V-S Day by Allen Steele
Cover design by Diana Kolsky
Published by Ace Books
Reviewed by Leigh Kimmel
Many writers have something that shows up again and again in their writing. For some it's a theme. For others, it's a character or type. For Allen Steele, it's the Antipodes Bomber and the effect it might have had upon history.
The Antipodes Bomber was one of the super-weapons that Nazi Germany wanted to field as World War II began to turn against them. It was a rocketplane that would be launched westward and skip along the uppermost layers of the atmosphere until it reached its target (usually cited as New York City, although some writers have suggested Hitler would try a real decapitation strike and go for Washington DC rather than just the economic and cultural center that is the Big Apple). After delivering its deadly payload, it would continue for one more skip over the Atlantic in hopes of returning to the Fatherland, or at least a waiting U-boat, since Germans weren't much on deliberate suicide missions as the Japanese, and wanted to maintain the polite fiction that their pilot had a chance, however slim, of returning home to his Fuhrer's accolades.
The resources required to build it would have been immense, and at the very extreme margins of the technology of the 1940's, and a single shock strike is unlikely to have turned the tide, since the American public would likely have responded with redoubled determination to destroy Germany utterly. Even an attack on Washington DC wouldn't achieve true decapitation, since unlike Nazi Germany, the US is not dependent upon a single charismatic leader. The next person in the Presidential line of succession would take the oath of office, lead the American public in mourning FDR and the other dead, and then oversee the complete and absolute destruction of the Nazi state. If that person was several steps down that line, even Frances Perkins, the head of the newest Cabinet department, she would have held the same authority under the Constitution as her predecessor, something decisionmakers in governments based around strongmen never truly comprehend at a gut level.
Allen Steele's very first published short story, "Project Blue Horizon" (rewritten and republished in Asimov's as "Goddard's People" shortly afterward) told the story of an alternate America's efforts to counter the German super-weapon. He then followed it with "John Harper Wilson," the story of that world's first moon landing, as backstory for The Tranquillity Alternative. That novel took that world into the Clinton Administration, showing that an earlier space program, even one that went far enough to develop a moonbase and land on Mars, didn't guarantee there couldn't be a retreat similar to this world's retreat from Project Apollo to four decades of Low Earth Orbit circle-going and endless promises that we're working on a renewed drive to the Moon and Mars one of these days. If anything, the faster development might well result in the retreat happening more quickly.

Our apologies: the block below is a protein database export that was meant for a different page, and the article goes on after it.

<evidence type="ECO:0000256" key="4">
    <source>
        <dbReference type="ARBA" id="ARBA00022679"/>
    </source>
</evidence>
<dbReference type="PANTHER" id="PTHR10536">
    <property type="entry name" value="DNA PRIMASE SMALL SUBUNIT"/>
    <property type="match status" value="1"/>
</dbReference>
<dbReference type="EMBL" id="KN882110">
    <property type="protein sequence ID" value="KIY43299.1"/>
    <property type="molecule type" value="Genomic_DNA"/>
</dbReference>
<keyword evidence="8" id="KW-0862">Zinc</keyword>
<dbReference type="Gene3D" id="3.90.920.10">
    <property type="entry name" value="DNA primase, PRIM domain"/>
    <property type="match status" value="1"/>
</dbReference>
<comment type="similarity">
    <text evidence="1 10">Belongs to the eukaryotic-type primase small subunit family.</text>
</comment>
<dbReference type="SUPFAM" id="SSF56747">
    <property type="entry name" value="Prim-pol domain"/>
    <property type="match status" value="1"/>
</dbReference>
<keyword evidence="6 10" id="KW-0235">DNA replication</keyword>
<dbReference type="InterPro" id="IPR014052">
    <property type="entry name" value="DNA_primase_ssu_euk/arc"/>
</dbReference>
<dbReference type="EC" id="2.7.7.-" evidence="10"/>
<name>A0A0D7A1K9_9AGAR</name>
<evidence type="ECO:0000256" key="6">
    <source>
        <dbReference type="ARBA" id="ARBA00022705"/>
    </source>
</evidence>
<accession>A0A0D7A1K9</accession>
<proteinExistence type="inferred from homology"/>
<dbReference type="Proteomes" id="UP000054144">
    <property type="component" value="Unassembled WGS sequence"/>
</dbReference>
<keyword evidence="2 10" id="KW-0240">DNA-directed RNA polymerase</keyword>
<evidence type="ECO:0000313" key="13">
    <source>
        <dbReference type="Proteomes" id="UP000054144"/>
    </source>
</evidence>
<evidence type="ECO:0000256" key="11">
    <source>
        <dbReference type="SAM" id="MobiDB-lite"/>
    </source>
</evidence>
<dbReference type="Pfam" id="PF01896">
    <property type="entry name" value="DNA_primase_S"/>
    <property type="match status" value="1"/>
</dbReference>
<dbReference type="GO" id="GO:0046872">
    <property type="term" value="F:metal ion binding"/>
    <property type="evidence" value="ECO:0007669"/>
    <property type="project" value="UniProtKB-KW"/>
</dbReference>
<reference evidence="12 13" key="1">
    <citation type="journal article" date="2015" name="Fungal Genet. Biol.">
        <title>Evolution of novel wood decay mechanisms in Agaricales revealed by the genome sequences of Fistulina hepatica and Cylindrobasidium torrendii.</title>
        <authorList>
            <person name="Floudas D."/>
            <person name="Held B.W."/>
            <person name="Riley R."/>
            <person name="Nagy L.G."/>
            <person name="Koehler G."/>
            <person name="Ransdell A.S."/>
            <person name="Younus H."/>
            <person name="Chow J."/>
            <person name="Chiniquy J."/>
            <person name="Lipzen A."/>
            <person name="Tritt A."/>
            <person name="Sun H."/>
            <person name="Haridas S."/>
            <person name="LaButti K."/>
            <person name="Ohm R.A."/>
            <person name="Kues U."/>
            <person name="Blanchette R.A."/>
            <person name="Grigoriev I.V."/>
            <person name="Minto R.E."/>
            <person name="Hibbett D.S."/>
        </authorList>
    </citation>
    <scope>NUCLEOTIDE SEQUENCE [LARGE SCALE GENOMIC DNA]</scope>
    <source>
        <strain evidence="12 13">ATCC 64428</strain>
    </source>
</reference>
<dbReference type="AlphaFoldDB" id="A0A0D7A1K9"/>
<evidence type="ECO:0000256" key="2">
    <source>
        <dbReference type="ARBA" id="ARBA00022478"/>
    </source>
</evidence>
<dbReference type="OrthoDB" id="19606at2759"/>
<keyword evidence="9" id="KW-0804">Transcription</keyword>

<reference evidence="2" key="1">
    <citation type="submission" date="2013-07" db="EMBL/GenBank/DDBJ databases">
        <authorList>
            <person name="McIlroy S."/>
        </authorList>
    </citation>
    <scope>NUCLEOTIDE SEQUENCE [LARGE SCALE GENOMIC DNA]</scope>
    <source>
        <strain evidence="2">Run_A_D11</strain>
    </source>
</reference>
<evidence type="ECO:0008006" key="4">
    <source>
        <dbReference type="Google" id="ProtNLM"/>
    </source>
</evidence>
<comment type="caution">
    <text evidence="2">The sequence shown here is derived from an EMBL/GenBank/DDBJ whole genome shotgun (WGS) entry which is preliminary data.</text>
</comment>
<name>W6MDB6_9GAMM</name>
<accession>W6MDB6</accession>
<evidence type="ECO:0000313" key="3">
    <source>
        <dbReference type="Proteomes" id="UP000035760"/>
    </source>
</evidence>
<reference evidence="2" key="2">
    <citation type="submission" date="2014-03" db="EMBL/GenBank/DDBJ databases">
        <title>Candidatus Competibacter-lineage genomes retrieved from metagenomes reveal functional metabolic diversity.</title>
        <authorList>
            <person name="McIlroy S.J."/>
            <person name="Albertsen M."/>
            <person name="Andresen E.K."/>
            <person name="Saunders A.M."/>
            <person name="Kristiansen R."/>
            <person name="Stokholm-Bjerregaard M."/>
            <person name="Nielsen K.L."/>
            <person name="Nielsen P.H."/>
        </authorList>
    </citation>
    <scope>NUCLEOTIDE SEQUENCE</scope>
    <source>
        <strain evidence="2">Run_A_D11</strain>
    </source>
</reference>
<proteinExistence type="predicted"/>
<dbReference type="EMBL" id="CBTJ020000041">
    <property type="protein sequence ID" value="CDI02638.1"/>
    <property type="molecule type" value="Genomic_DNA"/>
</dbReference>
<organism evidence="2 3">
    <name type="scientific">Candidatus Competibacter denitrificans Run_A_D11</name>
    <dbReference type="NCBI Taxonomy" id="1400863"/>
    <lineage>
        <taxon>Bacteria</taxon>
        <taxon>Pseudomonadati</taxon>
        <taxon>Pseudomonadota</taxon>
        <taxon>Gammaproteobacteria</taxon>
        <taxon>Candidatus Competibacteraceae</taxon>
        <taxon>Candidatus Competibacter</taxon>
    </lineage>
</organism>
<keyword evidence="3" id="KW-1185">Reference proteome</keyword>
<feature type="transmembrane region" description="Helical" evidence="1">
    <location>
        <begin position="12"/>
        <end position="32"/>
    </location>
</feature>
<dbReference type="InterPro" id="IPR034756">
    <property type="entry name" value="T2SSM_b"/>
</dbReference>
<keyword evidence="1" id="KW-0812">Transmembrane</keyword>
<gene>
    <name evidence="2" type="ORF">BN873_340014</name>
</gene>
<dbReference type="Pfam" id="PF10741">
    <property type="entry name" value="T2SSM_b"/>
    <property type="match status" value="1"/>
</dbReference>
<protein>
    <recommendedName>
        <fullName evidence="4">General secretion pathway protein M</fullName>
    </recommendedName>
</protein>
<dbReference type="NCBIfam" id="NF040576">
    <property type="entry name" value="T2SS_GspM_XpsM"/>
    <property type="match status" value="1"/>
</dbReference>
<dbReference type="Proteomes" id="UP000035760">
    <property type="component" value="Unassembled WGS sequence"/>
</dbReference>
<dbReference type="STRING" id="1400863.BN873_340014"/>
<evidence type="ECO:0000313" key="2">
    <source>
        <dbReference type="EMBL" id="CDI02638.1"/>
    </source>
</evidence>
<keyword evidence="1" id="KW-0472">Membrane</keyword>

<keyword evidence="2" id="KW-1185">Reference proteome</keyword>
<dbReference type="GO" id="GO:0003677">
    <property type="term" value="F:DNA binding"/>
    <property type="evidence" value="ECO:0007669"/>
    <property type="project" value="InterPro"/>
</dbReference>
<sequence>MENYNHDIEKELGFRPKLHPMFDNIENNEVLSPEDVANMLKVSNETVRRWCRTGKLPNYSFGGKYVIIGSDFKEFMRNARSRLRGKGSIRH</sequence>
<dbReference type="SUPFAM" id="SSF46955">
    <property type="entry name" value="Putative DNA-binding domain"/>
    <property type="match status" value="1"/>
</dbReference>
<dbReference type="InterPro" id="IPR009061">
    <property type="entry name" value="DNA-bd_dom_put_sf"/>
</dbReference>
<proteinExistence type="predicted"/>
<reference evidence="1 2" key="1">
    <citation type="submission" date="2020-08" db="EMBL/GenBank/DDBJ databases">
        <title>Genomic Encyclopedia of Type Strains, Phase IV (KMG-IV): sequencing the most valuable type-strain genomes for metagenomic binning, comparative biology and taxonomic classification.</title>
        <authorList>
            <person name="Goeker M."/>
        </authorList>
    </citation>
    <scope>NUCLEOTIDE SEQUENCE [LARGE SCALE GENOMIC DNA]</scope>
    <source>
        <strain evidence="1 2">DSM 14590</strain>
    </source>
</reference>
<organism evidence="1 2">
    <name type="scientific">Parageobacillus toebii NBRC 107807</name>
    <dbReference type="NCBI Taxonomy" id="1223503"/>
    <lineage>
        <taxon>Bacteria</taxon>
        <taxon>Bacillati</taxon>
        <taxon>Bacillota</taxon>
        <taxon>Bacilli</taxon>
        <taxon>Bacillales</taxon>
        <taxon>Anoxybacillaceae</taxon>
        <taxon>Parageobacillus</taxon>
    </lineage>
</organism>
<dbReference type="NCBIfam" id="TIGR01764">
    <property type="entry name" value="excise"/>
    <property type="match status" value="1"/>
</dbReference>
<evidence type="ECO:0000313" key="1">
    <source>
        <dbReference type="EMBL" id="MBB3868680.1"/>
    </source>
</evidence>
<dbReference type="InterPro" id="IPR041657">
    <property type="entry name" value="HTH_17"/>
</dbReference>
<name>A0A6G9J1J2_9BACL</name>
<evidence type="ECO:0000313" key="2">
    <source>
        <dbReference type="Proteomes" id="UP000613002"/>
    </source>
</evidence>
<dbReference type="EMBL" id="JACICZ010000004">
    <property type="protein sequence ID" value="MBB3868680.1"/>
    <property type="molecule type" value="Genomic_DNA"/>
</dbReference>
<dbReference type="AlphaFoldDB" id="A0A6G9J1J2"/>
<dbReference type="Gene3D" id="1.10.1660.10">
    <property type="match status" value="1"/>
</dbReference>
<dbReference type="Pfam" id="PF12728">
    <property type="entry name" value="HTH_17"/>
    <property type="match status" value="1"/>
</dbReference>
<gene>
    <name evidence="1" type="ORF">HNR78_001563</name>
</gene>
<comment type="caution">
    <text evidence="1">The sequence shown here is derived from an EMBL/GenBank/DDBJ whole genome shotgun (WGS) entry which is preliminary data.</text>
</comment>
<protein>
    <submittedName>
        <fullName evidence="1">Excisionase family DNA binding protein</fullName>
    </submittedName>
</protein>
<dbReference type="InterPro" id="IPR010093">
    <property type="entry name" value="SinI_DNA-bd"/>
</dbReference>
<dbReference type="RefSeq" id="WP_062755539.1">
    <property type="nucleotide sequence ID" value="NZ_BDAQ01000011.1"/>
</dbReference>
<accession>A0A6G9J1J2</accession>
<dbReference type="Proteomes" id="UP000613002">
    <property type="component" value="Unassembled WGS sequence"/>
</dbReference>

However, as the years went by, Steele became increasingly dissatisfied with those earliest efforts, especially as additional information on the Antipodes Bomber emerged from various archives, especially troves of documents that had never been studied after their bulk capture by the Allies. Thus he decided to return yet again to the story of Project Blue Horizon and how Robert Goddard led a contentious group of hand-picked rocket scientists to design and build the spaceplane that counters the Nazi skip bomber, incorporating the new information and correcting the errors that had come from his own inexperience as a writer. As a result, this novel is best read as a slightly different timeline that closely parallels that of his original Antipodes Bomber stories, but forks a little away from it.
In this novel Steele uses an unusual structural approach, beginning with a brief prolog of the 390 Group hastening to launch their untried rocketplane on the basis of a warning from secret sources. The first chapter jumps forward to that world's 2013 (the year the novel was published) and one of the members of the group is shooting off a model rocket with his grandson.
By showing us a flashforward of the reunion of the surviving members of the team, Steele lets us know that they're living in an American future, not a Nazi one. No matter the outcome of their work, the Nazis' superweapon could not turn the tide of the war for any significant length of time. Instead the journey becomes the destination, as we see the events that lead up to that moment when they launch the Lucky Linda, hoping they've done everything right and haven't built a flying coffin for America's first spaceman, that they haven't received the call too late and will find their efforts futile.